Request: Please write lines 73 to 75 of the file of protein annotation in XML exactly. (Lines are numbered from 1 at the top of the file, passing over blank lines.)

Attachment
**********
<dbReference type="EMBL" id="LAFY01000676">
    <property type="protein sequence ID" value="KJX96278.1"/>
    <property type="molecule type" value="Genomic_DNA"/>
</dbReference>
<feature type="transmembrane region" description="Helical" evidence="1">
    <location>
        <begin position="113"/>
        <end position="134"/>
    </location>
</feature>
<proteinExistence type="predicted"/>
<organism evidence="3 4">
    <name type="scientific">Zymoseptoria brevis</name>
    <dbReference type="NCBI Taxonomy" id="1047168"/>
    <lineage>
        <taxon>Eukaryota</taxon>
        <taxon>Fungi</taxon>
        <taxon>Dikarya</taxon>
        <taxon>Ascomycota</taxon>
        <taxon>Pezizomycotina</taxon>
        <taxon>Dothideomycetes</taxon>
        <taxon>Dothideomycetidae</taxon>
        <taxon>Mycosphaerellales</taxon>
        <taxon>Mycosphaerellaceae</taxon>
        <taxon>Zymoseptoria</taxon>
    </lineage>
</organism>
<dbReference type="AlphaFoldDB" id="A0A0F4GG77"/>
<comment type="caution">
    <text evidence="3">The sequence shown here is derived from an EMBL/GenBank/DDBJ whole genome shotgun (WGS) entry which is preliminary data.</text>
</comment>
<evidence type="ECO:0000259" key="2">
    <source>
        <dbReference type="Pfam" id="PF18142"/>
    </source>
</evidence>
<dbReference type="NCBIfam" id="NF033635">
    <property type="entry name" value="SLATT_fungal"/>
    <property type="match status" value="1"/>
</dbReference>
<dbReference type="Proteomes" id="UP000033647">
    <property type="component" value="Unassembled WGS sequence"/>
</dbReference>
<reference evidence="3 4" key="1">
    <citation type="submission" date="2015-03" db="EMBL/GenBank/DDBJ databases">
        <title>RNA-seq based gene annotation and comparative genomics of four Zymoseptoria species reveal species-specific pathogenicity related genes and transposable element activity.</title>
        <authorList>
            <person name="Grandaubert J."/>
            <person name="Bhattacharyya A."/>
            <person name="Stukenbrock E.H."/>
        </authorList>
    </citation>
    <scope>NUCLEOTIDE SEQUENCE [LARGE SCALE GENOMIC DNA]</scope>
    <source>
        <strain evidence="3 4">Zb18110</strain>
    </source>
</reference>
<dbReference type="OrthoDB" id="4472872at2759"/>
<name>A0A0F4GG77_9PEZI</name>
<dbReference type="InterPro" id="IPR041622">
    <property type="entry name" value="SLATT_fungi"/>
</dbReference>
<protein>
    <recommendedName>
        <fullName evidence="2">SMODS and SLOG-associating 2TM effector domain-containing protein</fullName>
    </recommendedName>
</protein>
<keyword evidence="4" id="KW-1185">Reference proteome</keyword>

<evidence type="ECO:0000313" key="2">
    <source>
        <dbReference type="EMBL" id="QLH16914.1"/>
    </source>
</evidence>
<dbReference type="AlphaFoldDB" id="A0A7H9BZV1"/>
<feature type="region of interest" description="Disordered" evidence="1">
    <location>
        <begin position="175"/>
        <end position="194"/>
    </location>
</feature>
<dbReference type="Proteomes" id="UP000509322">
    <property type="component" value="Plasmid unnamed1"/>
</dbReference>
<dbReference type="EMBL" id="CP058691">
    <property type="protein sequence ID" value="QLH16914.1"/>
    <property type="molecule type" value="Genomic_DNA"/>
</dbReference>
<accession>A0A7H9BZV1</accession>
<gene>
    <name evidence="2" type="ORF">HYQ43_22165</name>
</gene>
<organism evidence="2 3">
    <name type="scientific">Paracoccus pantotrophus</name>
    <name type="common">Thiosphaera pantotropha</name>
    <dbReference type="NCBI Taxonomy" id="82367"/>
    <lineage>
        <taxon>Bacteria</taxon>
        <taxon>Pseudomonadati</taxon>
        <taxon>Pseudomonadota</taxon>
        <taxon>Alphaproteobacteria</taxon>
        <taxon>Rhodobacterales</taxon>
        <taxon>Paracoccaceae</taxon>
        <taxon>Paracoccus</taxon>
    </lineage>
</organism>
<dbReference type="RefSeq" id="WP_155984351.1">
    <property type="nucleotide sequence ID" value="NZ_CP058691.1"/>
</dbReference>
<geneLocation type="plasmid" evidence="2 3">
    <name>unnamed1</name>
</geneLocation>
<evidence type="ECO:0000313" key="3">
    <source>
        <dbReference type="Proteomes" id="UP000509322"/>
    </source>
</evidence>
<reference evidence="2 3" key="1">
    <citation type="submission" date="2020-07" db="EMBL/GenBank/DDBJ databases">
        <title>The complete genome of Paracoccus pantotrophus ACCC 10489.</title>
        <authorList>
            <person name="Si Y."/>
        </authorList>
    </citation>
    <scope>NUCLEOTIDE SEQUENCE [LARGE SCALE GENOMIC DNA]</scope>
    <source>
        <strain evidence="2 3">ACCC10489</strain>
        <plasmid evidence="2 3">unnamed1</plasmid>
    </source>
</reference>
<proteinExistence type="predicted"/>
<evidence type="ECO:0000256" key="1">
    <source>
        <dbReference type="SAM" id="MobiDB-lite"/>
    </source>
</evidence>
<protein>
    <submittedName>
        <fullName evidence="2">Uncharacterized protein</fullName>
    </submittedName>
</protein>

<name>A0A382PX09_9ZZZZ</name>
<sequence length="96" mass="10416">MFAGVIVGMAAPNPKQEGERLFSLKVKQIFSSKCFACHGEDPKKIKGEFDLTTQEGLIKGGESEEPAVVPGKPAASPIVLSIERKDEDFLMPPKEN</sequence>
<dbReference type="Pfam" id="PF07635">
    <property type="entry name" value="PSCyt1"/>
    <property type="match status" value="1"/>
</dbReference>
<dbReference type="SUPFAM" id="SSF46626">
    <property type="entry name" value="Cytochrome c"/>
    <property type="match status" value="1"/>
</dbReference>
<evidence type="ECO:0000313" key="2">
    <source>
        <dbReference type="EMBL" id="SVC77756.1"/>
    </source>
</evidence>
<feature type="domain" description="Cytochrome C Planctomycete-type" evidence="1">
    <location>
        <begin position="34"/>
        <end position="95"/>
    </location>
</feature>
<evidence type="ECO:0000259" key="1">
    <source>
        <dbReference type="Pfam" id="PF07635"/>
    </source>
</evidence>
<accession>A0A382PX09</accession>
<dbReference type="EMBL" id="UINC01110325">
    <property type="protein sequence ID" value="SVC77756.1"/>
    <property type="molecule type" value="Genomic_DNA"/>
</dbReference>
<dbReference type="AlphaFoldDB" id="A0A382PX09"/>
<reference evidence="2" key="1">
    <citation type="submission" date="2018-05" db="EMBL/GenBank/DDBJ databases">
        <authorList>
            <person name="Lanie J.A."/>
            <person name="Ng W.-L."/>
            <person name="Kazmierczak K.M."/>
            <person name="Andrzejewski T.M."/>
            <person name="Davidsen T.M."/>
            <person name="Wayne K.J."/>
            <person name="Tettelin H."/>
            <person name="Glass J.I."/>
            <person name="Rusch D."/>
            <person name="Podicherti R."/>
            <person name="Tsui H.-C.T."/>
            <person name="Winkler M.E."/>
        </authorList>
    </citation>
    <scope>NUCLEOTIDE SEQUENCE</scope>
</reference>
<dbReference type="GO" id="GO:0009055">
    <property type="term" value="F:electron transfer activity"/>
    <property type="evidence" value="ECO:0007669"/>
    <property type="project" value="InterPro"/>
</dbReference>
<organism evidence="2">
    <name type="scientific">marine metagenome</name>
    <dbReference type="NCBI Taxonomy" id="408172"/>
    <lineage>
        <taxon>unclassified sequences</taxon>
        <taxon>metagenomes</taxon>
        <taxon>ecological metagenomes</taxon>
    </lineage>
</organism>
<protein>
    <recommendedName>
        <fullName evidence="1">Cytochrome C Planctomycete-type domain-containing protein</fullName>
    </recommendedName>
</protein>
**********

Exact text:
</evidence>
<dbReference type="AlphaFoldDB" id="A0A7H9BZV1"/>
<feature type="region of interest" description="Disordered" evidence="1">